Indian Island Mystery by Mary C. Jane – 3.5*
Did you know that there is an Indian Reservation in Maine?? I had no idea! The story is about two siblings who haven’t been living in the area very long and who have befriended some of the Native American children living on the reservation. The story touches lightly on being friends even if someone doesn’t look or live like you, and the main character concludes by realizing that everyone is different from everyone, and that’s part of what makes life so interesting. The mystery itself is simple but fun, and I was a bit mind-blown that their parents just let these two kids take the bus to Bangor and back on their own to see if they could find a man that none of them actually know very well…!!! This one isn’t going to be some kind of forever classic, but it’s a typical fun little MG mystery from the era and I quite enjoyed it.
The Shape Shifter by Tony Hillerman – 3.5*
This was one of the weaker installments in this series, and sadly is also the last of these books that Hillerman wrote before he passed away and his daughter took over the series. (I haven’t read any of her books yet, so I’m interested to see if there is a noticeable change in the writing style.) My biggest confusion was continuity – Leaphorn has been retired for several books, yet suddenly here it’s only been a month or so. Other changes in the characters’ lives indicate that we haven’t gone back in time, so I was genuinely perplexed. The mystery was rather weak, and where in most books the conversations about culture and religion feel natural and engaging, here it just felt like filler, especially an overly-long section where Leaphorn and another character are driving and talk for probably a full chapter about different religions and beliefs they have in common. It wasn’t a bad book, and I still overall enjoyed it, but definitely was not one of the stronger books in this overall fantastic series.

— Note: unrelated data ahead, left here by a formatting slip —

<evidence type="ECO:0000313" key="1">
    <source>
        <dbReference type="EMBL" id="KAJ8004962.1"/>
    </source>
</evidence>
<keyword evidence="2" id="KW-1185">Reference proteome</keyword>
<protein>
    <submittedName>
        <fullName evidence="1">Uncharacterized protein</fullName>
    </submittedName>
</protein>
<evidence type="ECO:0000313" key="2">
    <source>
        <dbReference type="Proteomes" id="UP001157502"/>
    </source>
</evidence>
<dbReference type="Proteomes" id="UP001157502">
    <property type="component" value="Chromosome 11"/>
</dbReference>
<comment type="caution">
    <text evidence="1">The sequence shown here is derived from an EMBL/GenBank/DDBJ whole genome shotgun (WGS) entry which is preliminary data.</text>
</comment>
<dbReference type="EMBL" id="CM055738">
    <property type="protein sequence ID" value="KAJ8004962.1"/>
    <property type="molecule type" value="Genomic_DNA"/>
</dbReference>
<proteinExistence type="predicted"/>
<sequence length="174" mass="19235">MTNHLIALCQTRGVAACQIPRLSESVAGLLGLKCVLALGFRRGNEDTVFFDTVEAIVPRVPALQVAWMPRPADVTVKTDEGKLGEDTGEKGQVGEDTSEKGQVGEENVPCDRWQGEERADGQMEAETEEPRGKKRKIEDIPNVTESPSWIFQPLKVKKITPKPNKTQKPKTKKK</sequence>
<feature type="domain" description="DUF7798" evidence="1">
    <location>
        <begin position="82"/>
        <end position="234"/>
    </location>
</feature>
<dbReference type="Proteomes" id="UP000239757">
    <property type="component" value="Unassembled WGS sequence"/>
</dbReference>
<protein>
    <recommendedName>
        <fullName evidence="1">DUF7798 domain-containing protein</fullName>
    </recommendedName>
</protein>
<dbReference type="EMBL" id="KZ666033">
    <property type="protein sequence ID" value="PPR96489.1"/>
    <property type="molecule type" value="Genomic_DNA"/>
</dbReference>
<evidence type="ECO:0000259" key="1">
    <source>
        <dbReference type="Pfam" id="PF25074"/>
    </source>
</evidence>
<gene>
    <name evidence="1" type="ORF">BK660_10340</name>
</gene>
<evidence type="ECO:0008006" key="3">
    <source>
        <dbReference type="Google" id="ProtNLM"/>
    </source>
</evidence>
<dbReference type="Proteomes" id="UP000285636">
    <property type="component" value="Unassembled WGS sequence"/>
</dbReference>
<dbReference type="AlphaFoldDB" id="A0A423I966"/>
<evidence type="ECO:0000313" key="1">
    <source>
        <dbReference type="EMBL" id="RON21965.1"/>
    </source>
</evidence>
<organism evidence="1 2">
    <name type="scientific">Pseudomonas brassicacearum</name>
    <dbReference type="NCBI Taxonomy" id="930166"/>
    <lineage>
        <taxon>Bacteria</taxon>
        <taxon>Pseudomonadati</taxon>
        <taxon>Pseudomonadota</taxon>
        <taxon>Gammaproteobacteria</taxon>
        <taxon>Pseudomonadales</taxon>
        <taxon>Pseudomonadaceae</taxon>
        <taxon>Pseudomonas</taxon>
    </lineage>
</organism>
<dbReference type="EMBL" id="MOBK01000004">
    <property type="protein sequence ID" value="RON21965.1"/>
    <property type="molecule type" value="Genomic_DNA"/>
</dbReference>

Frederica by Georgette Heyer – 5*
It’s hard to go wrong with Heyer, and Frederica is one of my favorites. I was happy to revisit it for the traveling book club. The typical Heyer hero, the Marquis of Alverstoke is handsome, rich, and a bit bored. He’s also determined not to marry, despite the pressure from all his female relatives. Enter some distant country cousins in need of his help, which he fully intends to NOT give… only to find himself embroiled in their lives against his will. I absolutely love this book because Alverstoke doesn’t just find love, he finds an entire warm, happy family, which is exactly what he needs. Frederica’s siblings are just the right amount of adventurous without being too obnoxious, and Frederica herself is the typical Heyer heroine – independent, intelligent, and has a strong sense of humor. This is one of my all-time favorite Heyer books, and always worth a reread.
Murder at the Piccadilly Playhouse by C.J. Archer – 4*
The second Cleopatra Fox mystery felt like the series is beginning to find its stride. Archer finds a (mostly) natural way for Cleo to get embroiled in another mystery, and it was fun to see some developments with the secondary characters as well. While this series hasn’t blown me away, they are enjoyable historical mysteries.
Running Total: Books that I’ve read but haven’t reviewed yet: 66!!! High/Low: 97/66 – Making progress!!!